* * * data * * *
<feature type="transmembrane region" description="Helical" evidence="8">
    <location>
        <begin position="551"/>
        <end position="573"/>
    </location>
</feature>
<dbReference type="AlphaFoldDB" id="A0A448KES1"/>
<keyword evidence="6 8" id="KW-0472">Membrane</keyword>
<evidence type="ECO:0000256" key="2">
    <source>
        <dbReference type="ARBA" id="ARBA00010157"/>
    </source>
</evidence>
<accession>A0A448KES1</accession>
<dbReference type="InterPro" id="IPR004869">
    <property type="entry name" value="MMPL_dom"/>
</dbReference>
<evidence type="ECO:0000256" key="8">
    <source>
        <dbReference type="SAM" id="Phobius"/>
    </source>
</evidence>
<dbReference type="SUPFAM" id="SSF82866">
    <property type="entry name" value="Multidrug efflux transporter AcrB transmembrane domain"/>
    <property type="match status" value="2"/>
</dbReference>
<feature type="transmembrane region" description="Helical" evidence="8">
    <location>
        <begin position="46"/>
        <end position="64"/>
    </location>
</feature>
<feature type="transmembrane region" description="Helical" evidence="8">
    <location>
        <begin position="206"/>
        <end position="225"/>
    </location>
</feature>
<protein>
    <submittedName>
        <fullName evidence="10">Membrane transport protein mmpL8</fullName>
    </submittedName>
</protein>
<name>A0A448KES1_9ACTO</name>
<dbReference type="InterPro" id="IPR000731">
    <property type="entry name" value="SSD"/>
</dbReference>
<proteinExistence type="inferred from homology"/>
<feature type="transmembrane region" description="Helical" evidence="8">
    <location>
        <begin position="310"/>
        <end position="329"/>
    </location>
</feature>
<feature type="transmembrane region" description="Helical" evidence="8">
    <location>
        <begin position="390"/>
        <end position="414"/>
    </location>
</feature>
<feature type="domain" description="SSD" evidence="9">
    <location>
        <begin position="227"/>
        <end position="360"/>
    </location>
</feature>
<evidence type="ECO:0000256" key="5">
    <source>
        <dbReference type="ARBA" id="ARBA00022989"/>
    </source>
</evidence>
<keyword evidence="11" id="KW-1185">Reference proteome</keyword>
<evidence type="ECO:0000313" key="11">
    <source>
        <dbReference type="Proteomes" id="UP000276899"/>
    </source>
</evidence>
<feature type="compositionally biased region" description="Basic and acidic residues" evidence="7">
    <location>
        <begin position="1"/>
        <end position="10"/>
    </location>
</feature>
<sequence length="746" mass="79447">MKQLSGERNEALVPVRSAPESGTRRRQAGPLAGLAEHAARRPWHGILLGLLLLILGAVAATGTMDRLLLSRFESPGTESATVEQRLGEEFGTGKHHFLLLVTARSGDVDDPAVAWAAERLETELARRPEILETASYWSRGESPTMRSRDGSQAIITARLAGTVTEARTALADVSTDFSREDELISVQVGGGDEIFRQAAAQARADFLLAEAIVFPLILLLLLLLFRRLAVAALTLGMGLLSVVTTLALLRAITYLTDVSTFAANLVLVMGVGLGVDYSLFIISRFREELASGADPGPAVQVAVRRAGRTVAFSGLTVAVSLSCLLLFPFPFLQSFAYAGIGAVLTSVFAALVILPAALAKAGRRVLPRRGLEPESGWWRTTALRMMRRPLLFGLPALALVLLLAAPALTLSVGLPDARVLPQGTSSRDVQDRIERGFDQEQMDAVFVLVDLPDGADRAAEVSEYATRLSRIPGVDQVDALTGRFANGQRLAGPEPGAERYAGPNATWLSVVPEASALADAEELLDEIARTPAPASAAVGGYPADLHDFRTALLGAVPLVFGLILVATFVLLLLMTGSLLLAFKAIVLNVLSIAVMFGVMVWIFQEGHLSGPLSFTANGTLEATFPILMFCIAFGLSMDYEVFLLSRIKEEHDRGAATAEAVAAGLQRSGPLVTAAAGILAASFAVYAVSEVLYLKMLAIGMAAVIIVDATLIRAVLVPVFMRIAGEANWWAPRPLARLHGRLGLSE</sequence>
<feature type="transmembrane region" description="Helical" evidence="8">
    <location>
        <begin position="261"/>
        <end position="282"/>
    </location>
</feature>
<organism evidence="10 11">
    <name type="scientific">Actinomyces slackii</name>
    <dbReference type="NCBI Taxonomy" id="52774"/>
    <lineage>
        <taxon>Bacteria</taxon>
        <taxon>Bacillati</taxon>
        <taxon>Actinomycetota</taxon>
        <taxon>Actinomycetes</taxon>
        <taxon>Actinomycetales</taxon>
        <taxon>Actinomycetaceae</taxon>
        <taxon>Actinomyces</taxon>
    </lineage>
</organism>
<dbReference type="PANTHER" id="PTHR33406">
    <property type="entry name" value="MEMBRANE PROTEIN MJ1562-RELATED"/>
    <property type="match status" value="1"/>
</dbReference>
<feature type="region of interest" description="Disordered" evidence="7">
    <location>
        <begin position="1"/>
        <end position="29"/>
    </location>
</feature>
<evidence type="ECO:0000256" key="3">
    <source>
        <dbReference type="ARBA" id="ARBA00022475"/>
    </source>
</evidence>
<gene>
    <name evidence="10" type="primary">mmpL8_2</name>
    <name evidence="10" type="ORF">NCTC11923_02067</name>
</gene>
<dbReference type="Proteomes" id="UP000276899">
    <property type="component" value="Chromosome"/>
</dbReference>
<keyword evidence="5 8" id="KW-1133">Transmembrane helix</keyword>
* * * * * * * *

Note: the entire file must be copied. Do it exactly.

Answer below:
<feature type="transmembrane region" description="Helical" evidence="8">
    <location>
        <begin position="551"/>
        <end position="573"/>
    </location>
</feature>
<dbReference type="AlphaFoldDB" id="A0A448KES1"/>
<keyword evidence="6 8" id="KW-0472">Membrane</keyword>
<evidence type="ECO:0000256" key="2">
    <source>
        <dbReference type="ARBA" id="ARBA00010157"/>
    </source>
</evidence>
<accession>A0A448KES1</accession>
<dbReference type="InterPro" id="IPR004869">
    <property type="entry name" value="MMPL_dom"/>
</dbReference>
<evidence type="ECO:0000256" key="8">
    <source>
        <dbReference type="SAM" id="Phobius"/>
    </source>
</evidence>
<dbReference type="SUPFAM" id="SSF82866">
    <property type="entry name" value="Multidrug efflux transporter AcrB transmembrane domain"/>
    <property type="match status" value="2"/>
</dbReference>
<feature type="transmembrane region" description="Helical" evidence="8">
    <location>
        <begin position="46"/>
        <end position="64"/>
    </location>
</feature>
<feature type="transmembrane region" description="Helical" evidence="8">
    <location>
        <begin position="206"/>
        <end position="225"/>
    </location>
</feature>
<protein>
    <submittedName>
        <fullName evidence="10">Membrane transport protein mmpL8</fullName>
    </submittedName>
</protein>
<name>A0A448KES1_9ACTO</name>
<dbReference type="InterPro" id="IPR000731">
    <property type="entry name" value="SSD"/>
</dbReference>
<proteinExistence type="inferred from homology"/>
<feature type="transmembrane region" description="Helical" evidence="8">
    <location>
        <begin position="310"/>
        <end position="329"/>
    </location>
</feature>
<feature type="transmembrane region" description="Helical" evidence="8">
    <location>
        <begin position="390"/>
        <end position="414"/>
    </location>
</feature>
<feature type="domain" description="SSD" evidence="9">
    <location>
        <begin position="227"/>
        <end position="360"/>
    </location>
</feature>
<evidence type="ECO:0000256" key="5">
    <source>
        <dbReference type="ARBA" id="ARBA00022989"/>
    </source>
</evidence>
<keyword evidence="11" id="KW-1185">Reference proteome</keyword>
<evidence type="ECO:0000313" key="11">
    <source>
        <dbReference type="Proteomes" id="UP000276899"/>
    </source>
</evidence>
<feature type="compositionally biased region" description="Basic and acidic residues" evidence="7">
    <location>
        <begin position="1"/>
        <end position="10"/>
    </location>
</feature>
<sequence length="746" mass="79447">MKQLSGERNEALVPVRSAPESGTRRRQAGPLAGLAEHAARRPWHGILLGLLLLILGAVAATGTMDRLLLSRFESPGTESATVEQRLGEEFGTGKHHFLLLVTARSGDVDDPAVAWAAERLETELARRPEILETASYWSRGESPTMRSRDGSQAIITARLAGTVTEARTALADVSTDFSREDELISVQVGGGDEIFRQAAAQARADFLLAEAIVFPLILLLLLLLFRRLAVAALTLGMGLLSVVTTLALLRAITYLTDVSTFAANLVLVMGVGLGVDYSLFIISRFREELASGADPGPAVQVAVRRAGRTVAFSGLTVAVSLSCLLLFPFPFLQSFAYAGIGAVLTSVFAALVILPAALAKAGRRVLPRRGLEPESGWWRTTALRMMRRPLLFGLPALALVLLLAAPALTLSVGLPDARVLPQGTSSRDVQDRIERGFDQEQMDAVFVLVDLPDGADRAAEVSEYATRLSRIPGVDQVDALTGRFANGQRLAGPEPGAERYAGPNATWLSVVPEASALADAEELLDEIARTPAPASAAVGGYPADLHDFRTALLGAVPLVFGLILVATFVLLLLMTGSLLLAFKAIVLNVLSIAVMFGVMVWIFQEGHLSGPLSFTANGTLEATFPILMFCIAFGLSMDYEVFLLSRIKEEHDRGAATAEAVAAGLQRSGPLVTAAAGILAASFAVYAVSEVLYLKMLAIGMAAVIIVDATLIRAVLVPVFMRIAGEANWWAPRPLARLHGRLGLSE</sequence>
<feature type="transmembrane region" description="Helical" evidence="8">
    <location>
        <begin position="261"/>
        <end position="282"/>
    </location>
</feature>
<organism evidence="10 11">
    <name type="scientific">Actinomyces slackii</name>
    <dbReference type="NCBI Taxonomy" id="52774"/>
    <lineage>
        <taxon>Bacteria</taxon>
        <taxon>Bacillati</taxon>
        <taxon>Actinomycetota</taxon>
        <taxon>Actinomycetes</taxon>
        <taxon>Actinomycetales</taxon>
        <taxon>Actinomycetaceae</taxon>
        <taxon>Actinomyces</taxon>
    </lineage>
</organism>
<dbReference type="PANTHER" id="PTHR33406">
    <property type="entry name" value="MEMBRANE PROTEIN MJ1562-RELATED"/>
    <property type="match status" value="1"/>
</dbReference>
<feature type="region of interest" description="Disordered" evidence="7">
    <location>
        <begin position="1"/>
        <end position="29"/>
    </location>
</feature>
<evidence type="ECO:0000256" key="3">
    <source>
        <dbReference type="ARBA" id="ARBA00022475"/>
    </source>
</evidence>
<gene>
    <name evidence="10" type="primary">mmpL8_2</name>
    <name evidence="10" type="ORF">NCTC11923_02067</name>
</gene>
<dbReference type="Proteomes" id="UP000276899">
    <property type="component" value="Chromosome"/>
</dbReference>
<keyword evidence="5 8" id="KW-1133">Transmembrane helix</keyword>